Shepherds penning their herds on India’s Deccan Plateau. Who will calculate their “resource use efficiency”?

It is almost as if they have already stopped existing, although they still produce at least half of the world’s milk and meat. And they achieve this without much of the negative environmental impacts of their industrial counterparts, in fact they tend to have beneficial effects on local ecologies.

Another quote from Vasant Saberwal’s “Pastoral Politics”: “The incorporation of local knowledge into the management of resources, results in a de facto reduction in the power differential between the local community and the bureaucracy managing the resource. ” While the context to which Saberwal refers is slightly different, the principle applies just as well to all the global alliances and action agendas that seek to improve on the livestock sector’s rather horrid environmental impact and turn a blind eye to the small-scale livestock keepers that – by and large – produce meat and milk in tune with local resources and eco-systems. Enabling the small guys to have a voice and contribute their common sense and local knowledge would do much to put the livestock sector on a saner trajectory.

Livestock out of balance

Well, due to travel and slow internet connection in Rajasthan its been a while,  but at least there has been some progress and follow-up with respect to the issues raised in the last post. In the meantime, my colleague Evelyn Mathias has completed a study about the impact of the Livestock Revolution on farmers – which gives ample food for thought. The results are preliminary and need to be discussed with economists, but they are on-line now as a discussion paper “Livestock out of balance. From asset to liability in the course of the Livestock Revolution.” on the LPP website. One of Evelyn’s conclusions is that the enormous competition for ever cheaper livestock products is creating incentives for “unethical behaviour”, such as the use of banned antibiotics and many environmental sins.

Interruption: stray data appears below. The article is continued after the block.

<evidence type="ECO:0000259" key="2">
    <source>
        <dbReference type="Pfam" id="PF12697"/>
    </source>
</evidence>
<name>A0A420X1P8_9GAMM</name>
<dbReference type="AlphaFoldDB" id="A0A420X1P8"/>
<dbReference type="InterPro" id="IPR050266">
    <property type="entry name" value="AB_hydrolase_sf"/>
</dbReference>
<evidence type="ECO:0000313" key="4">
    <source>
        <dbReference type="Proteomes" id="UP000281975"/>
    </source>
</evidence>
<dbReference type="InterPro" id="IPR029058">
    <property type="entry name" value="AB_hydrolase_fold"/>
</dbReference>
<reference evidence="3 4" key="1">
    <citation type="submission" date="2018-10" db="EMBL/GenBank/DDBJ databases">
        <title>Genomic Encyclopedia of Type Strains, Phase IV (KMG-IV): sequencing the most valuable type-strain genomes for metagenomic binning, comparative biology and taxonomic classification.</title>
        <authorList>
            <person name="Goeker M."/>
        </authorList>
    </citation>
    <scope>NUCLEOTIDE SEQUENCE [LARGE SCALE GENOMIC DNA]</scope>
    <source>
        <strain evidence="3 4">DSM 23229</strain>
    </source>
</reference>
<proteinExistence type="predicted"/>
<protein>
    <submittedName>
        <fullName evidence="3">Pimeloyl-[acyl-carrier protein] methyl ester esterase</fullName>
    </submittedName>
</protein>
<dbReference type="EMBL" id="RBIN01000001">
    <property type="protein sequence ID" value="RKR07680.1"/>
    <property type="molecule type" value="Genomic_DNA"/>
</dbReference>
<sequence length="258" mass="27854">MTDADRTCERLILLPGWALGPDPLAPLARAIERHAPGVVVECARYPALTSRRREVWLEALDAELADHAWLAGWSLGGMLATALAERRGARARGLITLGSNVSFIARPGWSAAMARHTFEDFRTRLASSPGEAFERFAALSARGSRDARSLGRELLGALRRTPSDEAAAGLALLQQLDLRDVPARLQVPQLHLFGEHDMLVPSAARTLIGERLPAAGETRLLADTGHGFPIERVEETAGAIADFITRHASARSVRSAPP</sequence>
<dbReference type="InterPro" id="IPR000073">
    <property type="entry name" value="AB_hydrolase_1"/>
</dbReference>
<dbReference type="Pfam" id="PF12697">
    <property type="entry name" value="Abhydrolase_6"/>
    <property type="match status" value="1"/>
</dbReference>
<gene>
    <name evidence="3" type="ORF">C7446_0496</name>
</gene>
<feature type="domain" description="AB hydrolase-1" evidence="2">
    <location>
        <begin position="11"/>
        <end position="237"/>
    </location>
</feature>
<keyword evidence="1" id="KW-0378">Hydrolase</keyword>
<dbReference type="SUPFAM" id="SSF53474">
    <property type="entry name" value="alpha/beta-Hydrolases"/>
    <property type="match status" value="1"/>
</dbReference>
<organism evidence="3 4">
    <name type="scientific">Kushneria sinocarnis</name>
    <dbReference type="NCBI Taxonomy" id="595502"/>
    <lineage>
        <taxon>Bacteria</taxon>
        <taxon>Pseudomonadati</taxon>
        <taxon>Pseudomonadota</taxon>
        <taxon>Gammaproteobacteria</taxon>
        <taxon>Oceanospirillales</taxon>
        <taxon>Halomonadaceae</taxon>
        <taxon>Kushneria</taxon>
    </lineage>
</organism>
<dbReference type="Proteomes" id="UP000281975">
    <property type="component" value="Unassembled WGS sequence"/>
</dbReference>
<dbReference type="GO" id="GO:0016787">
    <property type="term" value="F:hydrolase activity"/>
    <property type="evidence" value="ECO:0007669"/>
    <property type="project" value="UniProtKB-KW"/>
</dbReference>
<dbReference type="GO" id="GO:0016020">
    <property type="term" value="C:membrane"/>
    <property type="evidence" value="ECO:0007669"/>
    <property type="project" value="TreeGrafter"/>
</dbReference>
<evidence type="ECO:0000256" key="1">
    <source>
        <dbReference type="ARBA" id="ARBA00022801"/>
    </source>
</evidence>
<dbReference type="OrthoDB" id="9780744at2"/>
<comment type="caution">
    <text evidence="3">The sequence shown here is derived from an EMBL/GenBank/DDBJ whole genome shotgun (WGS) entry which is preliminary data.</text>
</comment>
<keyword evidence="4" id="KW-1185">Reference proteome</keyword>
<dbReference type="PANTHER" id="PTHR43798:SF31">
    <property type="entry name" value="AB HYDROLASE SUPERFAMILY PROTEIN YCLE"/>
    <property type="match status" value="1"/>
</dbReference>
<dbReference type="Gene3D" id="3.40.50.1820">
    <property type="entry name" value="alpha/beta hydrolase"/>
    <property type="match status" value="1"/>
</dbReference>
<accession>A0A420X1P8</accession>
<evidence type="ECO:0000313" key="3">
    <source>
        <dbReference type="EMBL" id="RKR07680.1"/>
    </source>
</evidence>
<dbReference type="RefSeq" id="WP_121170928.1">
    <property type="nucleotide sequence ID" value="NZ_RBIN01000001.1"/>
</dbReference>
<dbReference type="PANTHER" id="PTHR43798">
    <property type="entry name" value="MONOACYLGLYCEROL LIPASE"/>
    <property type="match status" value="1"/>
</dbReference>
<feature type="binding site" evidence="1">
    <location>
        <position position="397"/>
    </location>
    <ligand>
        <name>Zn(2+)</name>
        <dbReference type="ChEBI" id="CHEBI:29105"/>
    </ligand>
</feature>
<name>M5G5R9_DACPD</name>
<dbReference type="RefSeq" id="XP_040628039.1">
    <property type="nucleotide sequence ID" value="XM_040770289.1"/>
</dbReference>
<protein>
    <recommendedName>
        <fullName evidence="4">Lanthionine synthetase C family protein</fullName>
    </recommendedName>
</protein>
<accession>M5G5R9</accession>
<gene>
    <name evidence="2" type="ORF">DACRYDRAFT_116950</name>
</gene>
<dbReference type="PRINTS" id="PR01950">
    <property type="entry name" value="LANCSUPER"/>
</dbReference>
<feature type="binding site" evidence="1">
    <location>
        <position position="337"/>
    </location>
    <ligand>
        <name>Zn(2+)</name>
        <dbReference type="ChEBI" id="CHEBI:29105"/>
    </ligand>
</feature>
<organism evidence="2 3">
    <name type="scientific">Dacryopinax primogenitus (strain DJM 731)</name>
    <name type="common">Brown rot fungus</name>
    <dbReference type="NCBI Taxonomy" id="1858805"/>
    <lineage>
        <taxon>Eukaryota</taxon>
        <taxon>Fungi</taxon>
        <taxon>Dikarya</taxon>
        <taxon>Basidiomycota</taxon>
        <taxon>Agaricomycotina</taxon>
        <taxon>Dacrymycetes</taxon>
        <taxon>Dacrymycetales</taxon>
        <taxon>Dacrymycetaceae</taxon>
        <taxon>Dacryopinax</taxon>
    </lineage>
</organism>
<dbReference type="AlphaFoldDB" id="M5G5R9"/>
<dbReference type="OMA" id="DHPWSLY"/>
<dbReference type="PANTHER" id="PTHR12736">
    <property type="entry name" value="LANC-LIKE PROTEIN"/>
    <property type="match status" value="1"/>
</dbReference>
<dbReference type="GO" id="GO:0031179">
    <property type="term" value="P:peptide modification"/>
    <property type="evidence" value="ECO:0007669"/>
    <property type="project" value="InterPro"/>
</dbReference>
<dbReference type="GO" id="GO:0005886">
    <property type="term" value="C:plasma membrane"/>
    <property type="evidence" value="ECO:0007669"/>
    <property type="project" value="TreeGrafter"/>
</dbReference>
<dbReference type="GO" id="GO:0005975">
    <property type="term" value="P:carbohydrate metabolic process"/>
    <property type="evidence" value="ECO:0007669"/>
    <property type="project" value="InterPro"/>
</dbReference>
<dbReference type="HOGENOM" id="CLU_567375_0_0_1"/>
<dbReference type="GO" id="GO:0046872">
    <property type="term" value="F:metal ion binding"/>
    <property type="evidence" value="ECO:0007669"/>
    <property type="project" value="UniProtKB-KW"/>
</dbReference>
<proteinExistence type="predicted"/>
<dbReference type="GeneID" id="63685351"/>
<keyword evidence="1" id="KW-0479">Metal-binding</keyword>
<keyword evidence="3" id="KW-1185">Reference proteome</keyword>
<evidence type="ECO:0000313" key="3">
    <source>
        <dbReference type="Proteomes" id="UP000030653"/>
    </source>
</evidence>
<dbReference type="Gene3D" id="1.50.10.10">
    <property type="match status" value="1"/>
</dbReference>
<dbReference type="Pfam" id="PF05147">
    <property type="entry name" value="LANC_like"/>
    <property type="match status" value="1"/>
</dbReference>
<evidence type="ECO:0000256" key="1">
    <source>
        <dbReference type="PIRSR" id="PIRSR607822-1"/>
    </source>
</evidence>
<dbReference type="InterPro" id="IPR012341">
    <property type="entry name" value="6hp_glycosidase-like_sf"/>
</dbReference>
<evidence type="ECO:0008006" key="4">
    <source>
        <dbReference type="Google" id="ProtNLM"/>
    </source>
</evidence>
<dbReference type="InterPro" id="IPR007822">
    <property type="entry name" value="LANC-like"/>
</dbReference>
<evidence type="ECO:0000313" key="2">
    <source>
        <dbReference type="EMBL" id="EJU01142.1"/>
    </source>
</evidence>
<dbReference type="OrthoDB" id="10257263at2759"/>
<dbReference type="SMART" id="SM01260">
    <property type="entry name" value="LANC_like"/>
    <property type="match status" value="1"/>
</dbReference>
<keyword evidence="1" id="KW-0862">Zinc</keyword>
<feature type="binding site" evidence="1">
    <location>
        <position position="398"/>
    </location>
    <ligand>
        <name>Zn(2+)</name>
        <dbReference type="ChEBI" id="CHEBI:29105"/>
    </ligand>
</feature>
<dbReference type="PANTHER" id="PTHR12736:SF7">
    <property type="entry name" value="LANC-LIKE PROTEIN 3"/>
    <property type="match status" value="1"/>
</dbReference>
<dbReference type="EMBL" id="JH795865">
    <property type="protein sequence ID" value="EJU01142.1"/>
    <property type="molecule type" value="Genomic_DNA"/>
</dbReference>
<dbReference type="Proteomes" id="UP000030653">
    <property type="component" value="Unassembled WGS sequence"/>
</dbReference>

Well, I will be attending the 13th Inter-Agency Donors Group Meeting, this time organised by the Worldbank in Washington DC, over the next couple of days. One of the priority themes is “equity” and I am really curious what the results of the discussions will be!

Livestock: From Asset to Liability?

On the way to the Global Livestock Sustainability Conference in Thailand, I picked up a copy of the book “The Mystery of capital” by Peruvian economist, Hernando de Soto. In it he describes how the concept of capital (which meant cattle or livestock in Medieval Latin) was derived from livestock – a movable, low-maintenance asset that is self reproducing. His description is dead-on, and pastoralists certainly have capitalized on the savings and asset function of their livestock. I have often observed that they dont need credit since they can always generate cash by selling a few animals. However, in the course of the  Livestock Revolution, livestock seems to turn into a source of liabililtes: significant investments are required in order to enter the industrial mode of production. Farmers are required to take up loans for erecting the housing for the animals.  Since they have no control over either input or product prices, they tend to end up heavily indebted with no opportunity the debt cycle. This is described for Thailand by Isabelle Delforge in her study of pig and poultry contract farming, as well as by various sources for the United States. It wold seem that this situation very much affects the “sustainability fo the livestock sector”, since it locks farmers/livestock keepers into a straight jacket that prevents them from adapting to changing economic situations.